Moments of Connection
I recently interviewed Jake for his Youtube channel so viewers could get a glimpse into his past to see where he was and how far he has come. Jake still struggles, as we all do, but “the core symptoms of autism” or what the DSM-5 lists as the criteria for an autism diagnosis have improved considerably or have gone away completely.
Looking at Jake today, it may seem hard to imagine. Jake is so motivated and engaging. The photos below are from an early engagement Jake and I did together.
I’m not sure what goal or objective we were targeting, I don’t remember. But you can see in the second photo, Jake is making a mean face to show me his displeasure. Jake was not completely on board in the beginning. As he mentions in his video, he was very inflexible and slight changes in his routine set him off. Maybe he did not like that he was adding these specific chocolate chips to the recipe. Or more likely, he was upset that we were even doing this activity together in the first place. This moment really captures the struggle we as parents face when dealing with autism. There was a time where Jake did not see the value in engaging with me. He would rather isolate himself and replay scripts in his head.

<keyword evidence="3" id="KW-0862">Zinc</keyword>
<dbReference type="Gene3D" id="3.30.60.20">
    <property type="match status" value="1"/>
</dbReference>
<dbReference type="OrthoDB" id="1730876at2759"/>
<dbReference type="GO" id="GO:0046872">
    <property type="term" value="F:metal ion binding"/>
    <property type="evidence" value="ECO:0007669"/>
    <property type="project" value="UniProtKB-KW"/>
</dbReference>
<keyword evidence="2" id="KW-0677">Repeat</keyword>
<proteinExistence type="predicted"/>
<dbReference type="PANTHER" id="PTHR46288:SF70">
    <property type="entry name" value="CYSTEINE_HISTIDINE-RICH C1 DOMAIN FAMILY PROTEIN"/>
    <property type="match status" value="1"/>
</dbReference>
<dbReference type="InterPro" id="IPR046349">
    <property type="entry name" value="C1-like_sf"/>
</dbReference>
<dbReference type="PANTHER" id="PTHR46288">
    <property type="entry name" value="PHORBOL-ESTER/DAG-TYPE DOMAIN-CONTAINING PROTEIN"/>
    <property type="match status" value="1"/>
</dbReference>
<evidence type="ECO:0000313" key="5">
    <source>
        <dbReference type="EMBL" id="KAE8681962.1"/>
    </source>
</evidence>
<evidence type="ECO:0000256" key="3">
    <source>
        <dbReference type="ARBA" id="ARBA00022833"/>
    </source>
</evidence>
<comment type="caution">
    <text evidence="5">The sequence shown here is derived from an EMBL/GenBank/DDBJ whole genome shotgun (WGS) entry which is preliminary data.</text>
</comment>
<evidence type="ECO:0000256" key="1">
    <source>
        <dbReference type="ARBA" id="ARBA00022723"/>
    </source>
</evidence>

But, as you can see, I persist with a smile on my face. Kudos to my past self. My present self knows I was probably dying inside. Fearful of Jake running off at any moment. But I held it together. If only my future self could have told her it was going to be okay.
My past self may have been reassured in the last photo. That clearly shows a happy, positive moment between Mother and Son, Guide and Apprentice. Those are the moments that matter. Those are the moments of connection we strive for with our children, especially our children with autism. The skill of making cookies is not the goal. The goal is that beautiful moment of connection. And the many moments of connection thereafter.